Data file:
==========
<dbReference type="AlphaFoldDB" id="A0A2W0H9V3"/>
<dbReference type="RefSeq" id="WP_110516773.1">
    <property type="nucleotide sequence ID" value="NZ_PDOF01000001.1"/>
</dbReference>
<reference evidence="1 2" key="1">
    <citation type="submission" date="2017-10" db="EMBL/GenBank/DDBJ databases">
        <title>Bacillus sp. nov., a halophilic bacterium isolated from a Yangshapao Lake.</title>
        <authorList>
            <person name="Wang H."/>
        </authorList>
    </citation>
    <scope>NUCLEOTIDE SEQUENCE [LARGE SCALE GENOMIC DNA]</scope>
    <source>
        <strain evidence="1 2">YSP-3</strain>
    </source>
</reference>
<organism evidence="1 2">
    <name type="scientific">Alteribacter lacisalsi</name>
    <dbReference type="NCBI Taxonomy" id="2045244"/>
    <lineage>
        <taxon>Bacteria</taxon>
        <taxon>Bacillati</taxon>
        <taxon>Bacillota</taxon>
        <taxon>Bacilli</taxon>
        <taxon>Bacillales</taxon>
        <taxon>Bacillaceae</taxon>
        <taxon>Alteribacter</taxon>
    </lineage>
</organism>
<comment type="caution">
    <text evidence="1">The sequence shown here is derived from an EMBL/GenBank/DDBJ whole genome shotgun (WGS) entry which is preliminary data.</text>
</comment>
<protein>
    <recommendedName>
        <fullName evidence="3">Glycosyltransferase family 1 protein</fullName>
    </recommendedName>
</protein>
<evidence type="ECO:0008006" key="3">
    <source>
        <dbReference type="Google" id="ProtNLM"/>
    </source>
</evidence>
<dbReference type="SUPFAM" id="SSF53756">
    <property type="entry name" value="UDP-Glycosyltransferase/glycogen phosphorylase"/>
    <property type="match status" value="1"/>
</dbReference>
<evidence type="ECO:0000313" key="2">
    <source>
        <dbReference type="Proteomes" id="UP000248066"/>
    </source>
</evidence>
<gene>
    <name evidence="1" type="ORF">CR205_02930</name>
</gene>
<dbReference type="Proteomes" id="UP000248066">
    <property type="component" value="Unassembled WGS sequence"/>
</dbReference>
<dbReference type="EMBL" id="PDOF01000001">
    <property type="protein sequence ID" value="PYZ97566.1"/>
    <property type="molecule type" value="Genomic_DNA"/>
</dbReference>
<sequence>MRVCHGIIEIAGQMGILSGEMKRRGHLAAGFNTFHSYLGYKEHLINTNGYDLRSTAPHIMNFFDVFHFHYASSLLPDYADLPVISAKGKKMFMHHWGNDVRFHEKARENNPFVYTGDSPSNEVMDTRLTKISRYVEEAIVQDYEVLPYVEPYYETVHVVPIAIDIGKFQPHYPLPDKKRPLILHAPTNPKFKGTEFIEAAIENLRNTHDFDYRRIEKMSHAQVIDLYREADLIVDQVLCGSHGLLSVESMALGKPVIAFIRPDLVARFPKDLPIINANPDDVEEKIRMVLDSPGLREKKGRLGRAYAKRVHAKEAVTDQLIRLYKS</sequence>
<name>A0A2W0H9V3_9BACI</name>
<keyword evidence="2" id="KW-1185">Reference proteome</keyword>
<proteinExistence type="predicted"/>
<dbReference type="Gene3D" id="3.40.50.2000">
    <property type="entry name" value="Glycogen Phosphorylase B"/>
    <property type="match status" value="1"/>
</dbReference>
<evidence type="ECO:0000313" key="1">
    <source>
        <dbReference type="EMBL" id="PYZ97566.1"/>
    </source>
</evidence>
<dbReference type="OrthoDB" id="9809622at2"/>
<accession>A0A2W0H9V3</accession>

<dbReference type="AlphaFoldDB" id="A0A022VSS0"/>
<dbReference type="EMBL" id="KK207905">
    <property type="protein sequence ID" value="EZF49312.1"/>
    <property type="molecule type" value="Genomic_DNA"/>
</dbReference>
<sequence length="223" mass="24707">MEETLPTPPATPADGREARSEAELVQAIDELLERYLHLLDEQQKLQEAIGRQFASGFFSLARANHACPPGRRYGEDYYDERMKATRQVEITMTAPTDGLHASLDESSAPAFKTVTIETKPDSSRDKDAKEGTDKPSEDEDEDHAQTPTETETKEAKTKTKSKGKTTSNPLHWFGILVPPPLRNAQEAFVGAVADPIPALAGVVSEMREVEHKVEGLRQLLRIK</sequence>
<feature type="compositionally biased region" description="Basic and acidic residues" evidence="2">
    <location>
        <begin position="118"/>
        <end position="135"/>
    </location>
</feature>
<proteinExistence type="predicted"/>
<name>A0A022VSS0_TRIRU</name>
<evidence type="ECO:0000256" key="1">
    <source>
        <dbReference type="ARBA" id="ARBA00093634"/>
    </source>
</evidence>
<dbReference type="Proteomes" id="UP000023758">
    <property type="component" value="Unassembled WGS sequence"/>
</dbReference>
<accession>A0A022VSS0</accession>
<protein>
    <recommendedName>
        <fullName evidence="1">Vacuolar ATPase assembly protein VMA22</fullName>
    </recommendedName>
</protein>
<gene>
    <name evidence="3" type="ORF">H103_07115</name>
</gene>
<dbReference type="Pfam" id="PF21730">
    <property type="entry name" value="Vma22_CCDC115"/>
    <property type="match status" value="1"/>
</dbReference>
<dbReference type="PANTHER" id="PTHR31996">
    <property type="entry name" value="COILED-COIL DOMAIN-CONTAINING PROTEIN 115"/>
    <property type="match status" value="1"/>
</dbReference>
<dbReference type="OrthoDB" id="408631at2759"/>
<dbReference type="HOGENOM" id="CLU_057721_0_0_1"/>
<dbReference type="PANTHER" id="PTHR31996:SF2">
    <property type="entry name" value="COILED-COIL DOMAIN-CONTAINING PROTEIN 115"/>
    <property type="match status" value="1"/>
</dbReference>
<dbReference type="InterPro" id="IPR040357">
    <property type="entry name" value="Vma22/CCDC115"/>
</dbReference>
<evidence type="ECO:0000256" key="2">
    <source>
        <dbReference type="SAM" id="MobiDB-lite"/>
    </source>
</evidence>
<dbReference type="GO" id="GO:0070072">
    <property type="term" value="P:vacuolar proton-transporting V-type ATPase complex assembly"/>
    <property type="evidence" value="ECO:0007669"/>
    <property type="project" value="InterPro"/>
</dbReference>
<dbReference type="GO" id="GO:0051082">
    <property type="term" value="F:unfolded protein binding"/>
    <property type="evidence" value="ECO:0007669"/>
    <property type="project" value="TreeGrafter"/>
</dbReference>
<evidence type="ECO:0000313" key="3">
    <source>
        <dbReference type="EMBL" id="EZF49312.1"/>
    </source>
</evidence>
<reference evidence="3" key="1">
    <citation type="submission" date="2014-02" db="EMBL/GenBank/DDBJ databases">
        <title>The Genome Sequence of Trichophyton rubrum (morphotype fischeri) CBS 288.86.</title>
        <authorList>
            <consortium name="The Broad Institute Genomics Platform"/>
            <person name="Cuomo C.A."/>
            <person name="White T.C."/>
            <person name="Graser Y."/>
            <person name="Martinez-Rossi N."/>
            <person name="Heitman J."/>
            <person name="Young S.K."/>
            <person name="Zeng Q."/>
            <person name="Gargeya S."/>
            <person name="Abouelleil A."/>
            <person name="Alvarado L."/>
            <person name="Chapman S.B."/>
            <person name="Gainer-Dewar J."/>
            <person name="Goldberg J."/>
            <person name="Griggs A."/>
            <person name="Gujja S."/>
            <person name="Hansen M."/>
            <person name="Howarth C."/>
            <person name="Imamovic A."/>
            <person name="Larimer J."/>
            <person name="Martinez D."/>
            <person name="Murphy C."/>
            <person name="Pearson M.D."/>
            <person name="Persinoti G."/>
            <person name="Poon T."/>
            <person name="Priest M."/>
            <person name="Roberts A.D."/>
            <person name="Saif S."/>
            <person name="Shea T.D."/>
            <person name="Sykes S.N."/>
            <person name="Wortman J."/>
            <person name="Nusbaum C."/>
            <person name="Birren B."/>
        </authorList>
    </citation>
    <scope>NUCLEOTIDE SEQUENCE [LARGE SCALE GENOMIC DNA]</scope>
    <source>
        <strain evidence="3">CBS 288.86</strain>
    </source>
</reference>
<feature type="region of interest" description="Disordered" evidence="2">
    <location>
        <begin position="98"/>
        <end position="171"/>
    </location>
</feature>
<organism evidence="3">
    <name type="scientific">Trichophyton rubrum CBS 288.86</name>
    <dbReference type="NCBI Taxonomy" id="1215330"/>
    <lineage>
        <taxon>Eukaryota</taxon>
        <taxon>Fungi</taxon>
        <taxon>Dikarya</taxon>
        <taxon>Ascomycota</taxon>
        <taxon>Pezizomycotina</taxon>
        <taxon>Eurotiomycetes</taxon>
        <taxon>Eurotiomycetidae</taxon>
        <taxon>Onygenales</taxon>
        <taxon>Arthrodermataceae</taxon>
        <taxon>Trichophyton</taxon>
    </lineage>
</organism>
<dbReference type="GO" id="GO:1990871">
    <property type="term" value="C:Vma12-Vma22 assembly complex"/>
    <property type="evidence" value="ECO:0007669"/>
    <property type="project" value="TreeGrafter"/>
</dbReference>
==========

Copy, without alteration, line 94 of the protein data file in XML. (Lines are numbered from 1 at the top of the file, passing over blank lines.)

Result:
    </source>